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Working on Transactions in .net. Had a question on flowing transactions through sub functions. Do I need to use dependent transactions if the object context is common across the sub - methods?

For example, in the following code - I declare the object context in the constructor of my class (not sure if this is best practice)

public class EmployeeRepository
{
    private EmployeeContext ec;        
    public EmployeeRepository()
    {
        objectContext = new EmployeeContext();            
    }       
    public InitTransaction(EmployeeEntity emp1)
    {
         using (TransactionScope transaction = new TransactionScope())
        {
            try
            {   ec.employees.AddObject(emp1);
                SubFunction1();
                ec.SaveChanges();                               
            }
            catch
            {
                //catch 
            }
        }
        //commit the transaction here 
        ec.AcceptAllChanges();
    }

    public SubFunction1()
    {
        //some processing 
        //using same object context
        ec.someother.AddObject(someobject);
        ec.SaveChanges();
    }
}

I want the subfunctions to be a part of the transactions as well? In this case should I use a dependent transaction within SubFunction1 even though I am using the same object context? Or Should I add a

using (TransactionScope transaction = new TransactionScope());

within SubFunction1. Pointers in the right direction would be greatly appreciated.

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2 Answers 2

up vote 1 down vote accepted

Transaction Scopes can be nested (they work similar to the SQL @@TRANCOUNT mechanism), so you could in theory use TransactionScopes in your Repository, e.g. to keep parent : child table relationships ACID, but also in your Business / Service layers as well (e.g. to have a Distributed Transaction across multiple entities, possible across multiple Databases, and even across other resources such as Message Queues and Transactional file systems.

Note that the default isolation level of TransactionScope is Read Serializable - this can lead to locking / deadlocks.

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Now my question is - will my code work as is -i.e. Will subfunction1 be part of the transaction if I use the same object context. Should I explicitly begin a transaction in SubFunction1. –  user275157 Aug 19 '11 at 11:29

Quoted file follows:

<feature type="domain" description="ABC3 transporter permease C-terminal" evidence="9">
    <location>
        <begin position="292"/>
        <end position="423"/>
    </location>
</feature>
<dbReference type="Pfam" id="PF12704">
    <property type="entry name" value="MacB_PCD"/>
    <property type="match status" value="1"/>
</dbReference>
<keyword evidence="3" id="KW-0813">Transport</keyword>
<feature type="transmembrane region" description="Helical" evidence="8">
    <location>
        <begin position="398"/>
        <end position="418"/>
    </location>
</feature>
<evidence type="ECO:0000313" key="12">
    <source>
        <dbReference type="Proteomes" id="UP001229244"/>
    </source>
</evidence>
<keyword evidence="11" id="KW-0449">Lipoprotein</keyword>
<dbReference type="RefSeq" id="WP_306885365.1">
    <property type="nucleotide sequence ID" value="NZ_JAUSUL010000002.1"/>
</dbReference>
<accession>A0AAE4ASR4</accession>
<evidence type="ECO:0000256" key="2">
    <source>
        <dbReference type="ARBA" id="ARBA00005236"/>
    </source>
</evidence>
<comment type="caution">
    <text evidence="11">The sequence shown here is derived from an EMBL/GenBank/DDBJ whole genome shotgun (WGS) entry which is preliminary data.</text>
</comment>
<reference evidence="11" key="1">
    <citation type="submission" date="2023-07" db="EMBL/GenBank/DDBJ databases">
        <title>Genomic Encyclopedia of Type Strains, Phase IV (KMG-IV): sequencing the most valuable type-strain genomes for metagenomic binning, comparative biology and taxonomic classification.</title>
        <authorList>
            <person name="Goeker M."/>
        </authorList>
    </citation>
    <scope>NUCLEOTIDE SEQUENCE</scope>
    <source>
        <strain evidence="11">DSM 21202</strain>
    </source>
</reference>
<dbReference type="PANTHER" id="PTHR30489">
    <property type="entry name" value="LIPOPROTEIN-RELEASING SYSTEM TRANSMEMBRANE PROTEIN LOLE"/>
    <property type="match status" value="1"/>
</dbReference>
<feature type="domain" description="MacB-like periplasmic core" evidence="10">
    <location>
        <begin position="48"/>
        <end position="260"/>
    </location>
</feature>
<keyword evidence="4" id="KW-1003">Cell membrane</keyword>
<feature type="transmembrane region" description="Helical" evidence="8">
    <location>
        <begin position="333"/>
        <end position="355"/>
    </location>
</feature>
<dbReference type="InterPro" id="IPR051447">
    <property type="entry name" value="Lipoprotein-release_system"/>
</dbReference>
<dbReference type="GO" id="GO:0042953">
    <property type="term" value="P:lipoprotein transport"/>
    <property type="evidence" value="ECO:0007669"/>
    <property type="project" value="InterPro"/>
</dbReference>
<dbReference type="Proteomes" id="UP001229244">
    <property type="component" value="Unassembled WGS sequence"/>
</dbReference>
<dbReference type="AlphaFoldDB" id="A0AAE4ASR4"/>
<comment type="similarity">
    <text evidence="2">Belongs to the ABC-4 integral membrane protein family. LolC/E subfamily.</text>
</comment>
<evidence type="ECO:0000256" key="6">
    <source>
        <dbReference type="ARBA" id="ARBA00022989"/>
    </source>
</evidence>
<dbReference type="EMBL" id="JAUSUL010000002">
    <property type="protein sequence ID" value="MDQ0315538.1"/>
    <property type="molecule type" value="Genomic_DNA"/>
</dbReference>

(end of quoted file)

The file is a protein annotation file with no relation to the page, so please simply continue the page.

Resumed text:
1  
Yes - it will work - SubFunction1 (and anything else called by SubFunction1) will, by default, enlist in your TransactionScope. "Transaction" aware resources such as *Contexts and SQLConnections will enlist automatically. –  StuartLC Aug 19 '11 at 11:33
    
Thanks for the input. So no new transactionscope in subfunction1. Also on isolation levels - I am using mysql and have the option of bubbling up failed transactions to the end user (for them to retry). So I thought read serializable would be safe. Should I be changing isolation level to readcommitted? –  user275157 Aug 20 '11 at 4:55
    
also - wanted to add that this app is read/write intensive and not just read heavy... –  user275157 Aug 20 '11 at 5:06
    
Yes, ReadCommitted is usually a better 'default' starting point for most transactions. You can exclude code (e.g. logging) from a encapsulating transaction by starting a new TransactionScope with RequiresNew. But the suggestion is to regard TransactionScope as a 'logical' transaction, at a higher level than your database connections. We usually control the outermost TransactionScope in the Business or Service tiers - see stackoverflow.com/questions/1656986/… –  StuartLC Aug 20 '11 at 10:39

You can consider using Dependency Injection to pass around the same ObjectContext so you can avoid the TransactionScope.

Instead of creating Context inside the Repository inject it through constructor.

public class EmployeeRepository
{
    private EmployeeContext ec;        
    public EmployeeRepository(EmployeeContext objectContext)
    {
        ec = objectContext;            
    }       

}

Take a look at this answer

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Thanks. The code is similar (just omitted it for clarity's sake). I actually have EmployeeRepository implement Idisposable and dispose of the connection. All the ops happen on a wcf rest service. –  user275157 Aug 20 '11 at 4:58

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